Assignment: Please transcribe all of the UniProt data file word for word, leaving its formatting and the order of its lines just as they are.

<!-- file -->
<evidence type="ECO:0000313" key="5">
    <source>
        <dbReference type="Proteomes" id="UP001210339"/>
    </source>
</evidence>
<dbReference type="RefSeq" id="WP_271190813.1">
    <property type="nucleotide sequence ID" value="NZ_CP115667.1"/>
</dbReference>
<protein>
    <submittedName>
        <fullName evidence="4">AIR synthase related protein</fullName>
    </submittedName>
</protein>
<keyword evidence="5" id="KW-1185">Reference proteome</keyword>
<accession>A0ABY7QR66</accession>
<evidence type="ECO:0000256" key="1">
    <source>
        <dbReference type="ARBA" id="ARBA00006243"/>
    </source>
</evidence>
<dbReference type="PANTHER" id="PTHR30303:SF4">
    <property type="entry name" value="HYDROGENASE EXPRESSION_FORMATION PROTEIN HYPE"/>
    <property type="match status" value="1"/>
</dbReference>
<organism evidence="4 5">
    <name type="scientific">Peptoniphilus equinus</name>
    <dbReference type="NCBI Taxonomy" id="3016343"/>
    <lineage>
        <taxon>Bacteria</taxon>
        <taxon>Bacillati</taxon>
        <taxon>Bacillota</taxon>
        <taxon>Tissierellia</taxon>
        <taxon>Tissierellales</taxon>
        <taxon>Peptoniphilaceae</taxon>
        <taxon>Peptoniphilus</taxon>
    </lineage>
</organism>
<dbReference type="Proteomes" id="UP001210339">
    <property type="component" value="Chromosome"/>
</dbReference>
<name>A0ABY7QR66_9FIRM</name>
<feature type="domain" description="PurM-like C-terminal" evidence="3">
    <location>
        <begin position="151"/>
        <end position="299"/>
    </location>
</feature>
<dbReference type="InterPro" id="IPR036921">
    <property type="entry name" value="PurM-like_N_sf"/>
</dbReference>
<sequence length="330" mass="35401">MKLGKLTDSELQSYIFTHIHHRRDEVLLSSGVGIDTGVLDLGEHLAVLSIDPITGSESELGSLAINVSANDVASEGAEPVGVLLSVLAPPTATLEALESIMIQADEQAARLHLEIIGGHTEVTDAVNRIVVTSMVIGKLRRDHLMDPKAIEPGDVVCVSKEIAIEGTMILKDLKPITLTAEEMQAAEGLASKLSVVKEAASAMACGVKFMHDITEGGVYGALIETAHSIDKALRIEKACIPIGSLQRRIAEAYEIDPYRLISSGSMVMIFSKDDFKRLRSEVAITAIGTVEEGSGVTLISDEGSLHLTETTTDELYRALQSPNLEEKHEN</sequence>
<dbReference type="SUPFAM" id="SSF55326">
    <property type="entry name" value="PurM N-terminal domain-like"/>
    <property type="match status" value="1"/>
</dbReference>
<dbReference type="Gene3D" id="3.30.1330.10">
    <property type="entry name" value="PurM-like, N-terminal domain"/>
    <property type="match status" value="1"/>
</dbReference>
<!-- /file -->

<evidence type="ECO:0000313" key="5">
    <source>
        <dbReference type="Proteomes" id="UP001210339"/>
    </source>
</evidence>
<dbReference type="RefSeq" id="WP_271190813.1">
    <property type="nucleotide sequence ID" value="NZ_CP115667.1"/>
</dbReference>
<protein>
    <submittedName>
        <fullName evidence="4">AIR synthase related protein</fullName>
    </submittedName>
</protein>
<keyword evidence="5" id="KW-1185">Reference proteome</keyword>
<accession>A0ABY7QR66</accession>
<evidence type="ECO:0000256" key="1">
    <source>
        <dbReference type="ARBA" id="ARBA00006243"/>
    </source>
</evidence>
<dbReference type="PANTHER" id="PTHR30303:SF4">
    <property type="entry name" value="HYDROGENASE EXPRESSION_FORMATION PROTEIN HYPE"/>
    <property type="match status" value="1"/>
</dbReference>
<organism evidence="4 5">
    <name type="scientific">Peptoniphilus equinus</name>
    <dbReference type="NCBI Taxonomy" id="3016343"/>
    <lineage>
        <taxon>Bacteria</taxon>
        <taxon>Bacillati</taxon>
        <taxon>Bacillota</taxon>
        <taxon>Tissierellia</taxon>
        <taxon>Tissierellales</taxon>
        <taxon>Peptoniphilaceae</taxon>
        <taxon>Peptoniphilus</taxon>
    </lineage>
</organism>
<dbReference type="Proteomes" id="UP001210339">
    <property type="component" value="Chromosome"/>
</dbReference>
<name>A0ABY7QR66_9FIRM</name>
<feature type="domain" description="PurM-like C-terminal" evidence="3">
    <location>
        <begin position="151"/>
        <end position="299"/>
    </location>
</feature>
<dbReference type="InterPro" id="IPR036921">
    <property type="entry name" value="PurM-like_N_sf"/>
</dbReference>
<sequence length="330" mass="35401">MKLGKLTDSELQSYIFTHIHHRRDEVLLSSGVGIDTGVLDLGEHLAVLSIDPITGSESELGSLAINVSANDVASEGAEPVGVLLSVLAPPTATLEALESIMIQADEQAARLHLEIIGGHTEVTDAVNRIVVTSMVIGKLRRDHLMDPKAIEPGDVVCVSKEIAIEGTMILKDLKPITLTAEEMQAAEGLASKLSVVKEAASAMACGVKFMHDITEGGVYGALIETAHSIDKALRIEKACIPIGSLQRRIAEAYEIDPYRLISSGSMVMIFSKDDFKRLRSEVAITAIGTVEEGSGVTLISDEGSLHLTETTTDELYRALQSPNLEEKHEN</sequence>
<dbReference type="SUPFAM" id="SSF55326">
    <property type="entry name" value="PurM N-terminal domain-like"/>
    <property type="match status" value="1"/>
</dbReference>
<dbReference type="Gene3D" id="3.30.1330.10">
    <property type="entry name" value="PurM-like, N-terminal domain"/>
    <property type="match status" value="1"/>
</dbReference>